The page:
I have to learn to take more pictures. When I travel I’m so intent on absorbing the mood and fabric of a place that I don’t look through my lens as often as I could. Buffa10 was one of those places. The city’s parks have an Olmstead pedigree and its streetscapes are a feast of gardens.
But oh! the architecture. Just about every 18th, 19th and 20th century style of American vernacular architecture can be found here. Federal mingles with Gothic Revival with Queen Anne with Victorian Italianate and American Tudor–often on the same street. Now that the city is experiencing a renaissance that tradition of American building continues in the 21st century. As I’ve already said…I’m often too busy storing images in my brain to take pictures, but here are some of buildings that I saw in just a few days. These don’t even begin to depict the depth and breath of what’s in Buffalo. I’ve made absolutely no attempt a chronology either–they’re just what I saw.
City hall at sunset with a new building that will ultimately be covered in glass when completed. This was the view from my hotel window.
The conservatory at the Buffalo and Erie Botanical Gardens was once the largest public greenhouse in the country. It is the jewel in Olmstead’s South Park.
An incredible of example of Second Empire Mansard style. (Am I getting too geeky yet?) This was built in the late 1860s and is now a 28 room luxury hotel. The gardens in front are traffic stopping when in bloom!
This photo is not by me, it’s from the Darwin D. Martin Complex website, but I did visit the building. The Eleanor and Wilson Greatbatch Pavilion was designed by architect Toshiko Mori and completed in 2009. The use of glass and aluminum echos Wright’s use of brick and stone in the adjacent complex. It is not at all out of place within the context of Wright’s buildings on the property.
The only compound designed by Frank Lloyd Wright, the Dwight D. Martin (1904-1905) house is currently an asbestos clean-up site. Tours of the property are on the outside–you can see Mori’s pavilion in the upper left corner. The second view shows a re-constructed pergola and the ‘Martin’ bird houses…they never were actually home to any birds.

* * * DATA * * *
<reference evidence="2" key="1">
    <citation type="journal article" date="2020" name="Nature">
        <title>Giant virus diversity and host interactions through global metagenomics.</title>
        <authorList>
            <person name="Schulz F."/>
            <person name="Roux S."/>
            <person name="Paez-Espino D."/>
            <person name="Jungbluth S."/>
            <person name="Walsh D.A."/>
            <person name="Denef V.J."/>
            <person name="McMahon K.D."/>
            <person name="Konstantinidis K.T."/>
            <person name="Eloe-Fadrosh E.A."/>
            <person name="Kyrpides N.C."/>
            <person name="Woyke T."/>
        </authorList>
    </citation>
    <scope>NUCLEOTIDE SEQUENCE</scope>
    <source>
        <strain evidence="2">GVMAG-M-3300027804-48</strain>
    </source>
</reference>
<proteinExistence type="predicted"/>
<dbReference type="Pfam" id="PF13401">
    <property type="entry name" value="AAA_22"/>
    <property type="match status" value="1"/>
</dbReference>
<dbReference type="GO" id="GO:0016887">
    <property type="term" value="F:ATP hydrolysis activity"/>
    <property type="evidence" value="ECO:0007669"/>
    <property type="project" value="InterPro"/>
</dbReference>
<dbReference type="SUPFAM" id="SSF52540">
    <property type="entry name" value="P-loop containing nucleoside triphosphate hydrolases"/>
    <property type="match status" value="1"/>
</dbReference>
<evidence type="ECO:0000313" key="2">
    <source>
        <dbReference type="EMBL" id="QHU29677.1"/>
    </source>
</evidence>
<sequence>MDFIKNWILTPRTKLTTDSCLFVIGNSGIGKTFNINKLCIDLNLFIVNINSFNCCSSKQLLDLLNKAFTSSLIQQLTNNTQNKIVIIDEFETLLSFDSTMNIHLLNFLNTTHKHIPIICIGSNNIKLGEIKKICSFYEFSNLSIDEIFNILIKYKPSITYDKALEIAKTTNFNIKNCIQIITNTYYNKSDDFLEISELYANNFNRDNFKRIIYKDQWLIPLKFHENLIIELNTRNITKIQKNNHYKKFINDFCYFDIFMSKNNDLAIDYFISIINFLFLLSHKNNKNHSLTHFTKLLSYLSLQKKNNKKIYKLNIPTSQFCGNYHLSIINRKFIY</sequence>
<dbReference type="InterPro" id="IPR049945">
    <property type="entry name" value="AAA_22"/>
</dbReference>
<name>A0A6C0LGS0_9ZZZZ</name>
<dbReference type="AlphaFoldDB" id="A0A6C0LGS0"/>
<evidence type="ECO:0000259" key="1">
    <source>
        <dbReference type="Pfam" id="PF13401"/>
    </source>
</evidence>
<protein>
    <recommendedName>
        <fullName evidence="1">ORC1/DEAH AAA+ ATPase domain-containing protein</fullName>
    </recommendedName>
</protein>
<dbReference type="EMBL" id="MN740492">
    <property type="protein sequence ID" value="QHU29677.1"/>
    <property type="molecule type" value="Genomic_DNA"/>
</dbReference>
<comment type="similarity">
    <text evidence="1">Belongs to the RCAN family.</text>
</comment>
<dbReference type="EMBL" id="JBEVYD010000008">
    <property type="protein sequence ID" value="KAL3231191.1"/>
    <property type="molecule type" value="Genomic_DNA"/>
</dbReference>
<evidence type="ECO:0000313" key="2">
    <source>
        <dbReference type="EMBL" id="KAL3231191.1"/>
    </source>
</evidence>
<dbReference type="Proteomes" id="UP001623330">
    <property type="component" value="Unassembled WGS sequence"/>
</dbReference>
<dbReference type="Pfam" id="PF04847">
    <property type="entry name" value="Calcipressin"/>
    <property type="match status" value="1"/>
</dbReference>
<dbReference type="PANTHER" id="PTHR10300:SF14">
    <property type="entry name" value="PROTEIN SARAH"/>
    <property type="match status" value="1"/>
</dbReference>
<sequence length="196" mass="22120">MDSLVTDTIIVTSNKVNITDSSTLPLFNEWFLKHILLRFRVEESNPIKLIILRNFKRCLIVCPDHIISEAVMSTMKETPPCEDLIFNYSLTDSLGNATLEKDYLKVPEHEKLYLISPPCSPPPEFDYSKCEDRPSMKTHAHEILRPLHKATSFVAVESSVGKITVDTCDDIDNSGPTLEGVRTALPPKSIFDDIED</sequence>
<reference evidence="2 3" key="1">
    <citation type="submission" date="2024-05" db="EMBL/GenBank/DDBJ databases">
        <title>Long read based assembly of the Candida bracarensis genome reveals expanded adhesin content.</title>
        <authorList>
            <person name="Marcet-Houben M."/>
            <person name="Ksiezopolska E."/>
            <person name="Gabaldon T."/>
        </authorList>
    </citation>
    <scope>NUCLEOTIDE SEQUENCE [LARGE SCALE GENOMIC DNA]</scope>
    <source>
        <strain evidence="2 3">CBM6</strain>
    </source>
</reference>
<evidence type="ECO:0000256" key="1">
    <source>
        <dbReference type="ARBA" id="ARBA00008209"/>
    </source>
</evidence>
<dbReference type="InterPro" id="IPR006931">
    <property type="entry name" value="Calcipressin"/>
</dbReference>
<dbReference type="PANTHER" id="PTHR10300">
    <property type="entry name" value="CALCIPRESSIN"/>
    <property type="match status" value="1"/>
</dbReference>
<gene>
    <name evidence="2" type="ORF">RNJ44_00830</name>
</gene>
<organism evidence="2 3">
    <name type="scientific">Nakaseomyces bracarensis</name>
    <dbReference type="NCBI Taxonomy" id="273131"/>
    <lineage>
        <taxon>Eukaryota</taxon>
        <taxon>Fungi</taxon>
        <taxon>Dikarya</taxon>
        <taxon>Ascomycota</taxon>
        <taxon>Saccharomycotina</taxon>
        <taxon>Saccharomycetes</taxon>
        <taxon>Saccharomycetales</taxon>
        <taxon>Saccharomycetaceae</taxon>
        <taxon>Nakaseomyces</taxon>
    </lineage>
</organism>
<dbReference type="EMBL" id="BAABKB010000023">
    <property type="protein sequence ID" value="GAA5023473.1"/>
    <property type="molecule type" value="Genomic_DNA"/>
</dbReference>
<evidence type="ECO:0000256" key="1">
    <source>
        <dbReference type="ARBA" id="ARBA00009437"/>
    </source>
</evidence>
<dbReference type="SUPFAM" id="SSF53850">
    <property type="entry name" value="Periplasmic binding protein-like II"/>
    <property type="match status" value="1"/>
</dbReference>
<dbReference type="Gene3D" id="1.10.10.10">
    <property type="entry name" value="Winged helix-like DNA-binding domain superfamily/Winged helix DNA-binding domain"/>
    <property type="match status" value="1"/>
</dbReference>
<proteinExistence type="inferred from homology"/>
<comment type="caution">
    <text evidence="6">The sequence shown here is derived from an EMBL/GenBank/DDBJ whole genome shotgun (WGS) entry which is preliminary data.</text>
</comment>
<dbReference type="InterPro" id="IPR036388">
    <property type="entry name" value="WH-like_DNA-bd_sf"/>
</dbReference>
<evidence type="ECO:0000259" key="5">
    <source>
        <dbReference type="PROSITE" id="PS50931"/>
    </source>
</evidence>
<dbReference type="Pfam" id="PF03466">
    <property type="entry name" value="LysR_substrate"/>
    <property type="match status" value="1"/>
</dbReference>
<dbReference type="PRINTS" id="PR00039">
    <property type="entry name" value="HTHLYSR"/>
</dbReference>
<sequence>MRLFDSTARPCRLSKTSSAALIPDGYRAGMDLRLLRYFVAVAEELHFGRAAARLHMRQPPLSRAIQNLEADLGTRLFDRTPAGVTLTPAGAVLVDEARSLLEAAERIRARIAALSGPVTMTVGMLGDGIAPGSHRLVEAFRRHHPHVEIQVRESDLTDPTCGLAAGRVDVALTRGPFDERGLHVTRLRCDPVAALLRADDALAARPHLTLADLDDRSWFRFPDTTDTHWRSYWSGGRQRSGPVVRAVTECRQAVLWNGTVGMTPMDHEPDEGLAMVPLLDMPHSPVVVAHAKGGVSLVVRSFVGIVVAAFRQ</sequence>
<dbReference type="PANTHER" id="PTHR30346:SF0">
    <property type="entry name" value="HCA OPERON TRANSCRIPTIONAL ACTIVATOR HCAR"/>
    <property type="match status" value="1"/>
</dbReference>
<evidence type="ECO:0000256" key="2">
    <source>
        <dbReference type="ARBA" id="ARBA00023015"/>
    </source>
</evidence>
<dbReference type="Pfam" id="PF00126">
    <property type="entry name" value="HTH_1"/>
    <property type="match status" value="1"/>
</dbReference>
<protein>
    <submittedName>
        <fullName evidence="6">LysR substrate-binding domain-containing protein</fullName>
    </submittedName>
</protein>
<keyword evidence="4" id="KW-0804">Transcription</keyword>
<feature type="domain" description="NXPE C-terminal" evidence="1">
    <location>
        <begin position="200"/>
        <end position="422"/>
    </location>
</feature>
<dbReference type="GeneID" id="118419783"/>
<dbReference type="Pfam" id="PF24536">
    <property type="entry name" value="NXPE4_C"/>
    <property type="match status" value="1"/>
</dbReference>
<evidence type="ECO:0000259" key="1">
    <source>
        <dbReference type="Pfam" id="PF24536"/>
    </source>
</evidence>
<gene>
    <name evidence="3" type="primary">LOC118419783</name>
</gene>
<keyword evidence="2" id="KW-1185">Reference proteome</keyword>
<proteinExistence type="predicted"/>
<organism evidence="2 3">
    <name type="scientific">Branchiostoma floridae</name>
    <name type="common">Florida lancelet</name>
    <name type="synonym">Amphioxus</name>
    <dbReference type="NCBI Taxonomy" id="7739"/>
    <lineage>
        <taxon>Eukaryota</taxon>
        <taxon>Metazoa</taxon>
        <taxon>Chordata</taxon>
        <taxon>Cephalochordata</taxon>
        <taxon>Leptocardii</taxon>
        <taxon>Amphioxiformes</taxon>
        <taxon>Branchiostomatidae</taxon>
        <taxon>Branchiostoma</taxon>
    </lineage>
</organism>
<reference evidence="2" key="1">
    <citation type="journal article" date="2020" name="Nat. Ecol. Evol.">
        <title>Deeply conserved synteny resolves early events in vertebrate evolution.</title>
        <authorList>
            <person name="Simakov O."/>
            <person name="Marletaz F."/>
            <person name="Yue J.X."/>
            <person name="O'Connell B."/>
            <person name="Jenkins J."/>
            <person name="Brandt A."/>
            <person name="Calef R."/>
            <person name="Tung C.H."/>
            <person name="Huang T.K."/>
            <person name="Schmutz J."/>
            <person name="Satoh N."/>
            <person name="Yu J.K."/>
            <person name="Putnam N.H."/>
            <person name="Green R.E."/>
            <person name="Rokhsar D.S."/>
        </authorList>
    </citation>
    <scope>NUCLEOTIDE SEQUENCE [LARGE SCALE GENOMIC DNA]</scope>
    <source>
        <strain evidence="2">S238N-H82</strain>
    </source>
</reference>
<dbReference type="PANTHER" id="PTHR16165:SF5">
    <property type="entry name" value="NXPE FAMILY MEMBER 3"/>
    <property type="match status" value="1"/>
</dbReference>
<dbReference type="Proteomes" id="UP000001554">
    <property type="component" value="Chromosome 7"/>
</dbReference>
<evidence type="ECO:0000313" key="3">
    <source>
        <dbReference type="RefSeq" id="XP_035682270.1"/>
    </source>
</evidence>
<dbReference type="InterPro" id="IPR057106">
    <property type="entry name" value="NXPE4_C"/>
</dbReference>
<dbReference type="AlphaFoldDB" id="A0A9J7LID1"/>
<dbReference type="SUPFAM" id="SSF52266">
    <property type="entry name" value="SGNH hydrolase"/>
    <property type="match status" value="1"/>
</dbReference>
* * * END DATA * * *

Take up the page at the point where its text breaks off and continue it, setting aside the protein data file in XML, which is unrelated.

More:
To understand just how modern Wright was, all you have to do is go across Delaware Park (another Olmstead) to the Albright Knox Gallery. The Neo-Classical style was typical in 1905 and was designed by architect E.B. Green. Green was a Buffalo based architect whose work is visible throughout the city. It is a world class modern art museum.
Two American Four Square houses with fantastic paint color. This style of early 20th century residential architecture can be found all over the United States. My grandparents lived in one–many years later I lived in a duplex on the top of another.
Up the street from the Four Squares is the Arts and Crafts style former home of Charles Rohlfs – a fine furniture maker and contemporary of Gustav Stickley. There’s going to be a retrospective of his work at the Metropolitan Museum of Art this fall. The building is way more austere than his over the top furniture. Click here for the photo credit for this one.
I walked by this amazing Art Deco building on Delaware Avenue on my way home from dinner. I went back to find photos by the resident photographer, Katie Schnieder.
The cottages in this distinct residential district were built between the mid 19th and early 20th centuries. Small cottages just like the one I live in now. The difference is that there are several blocks of these so they don’t seem like the smallest home in town–and mine’s painted a conservative grey. The doors will soon be purple though–and that’s because I loved what I saw in Buffalo–I could even picture myself living there.
I saw so much more that I might have to have a Part 3…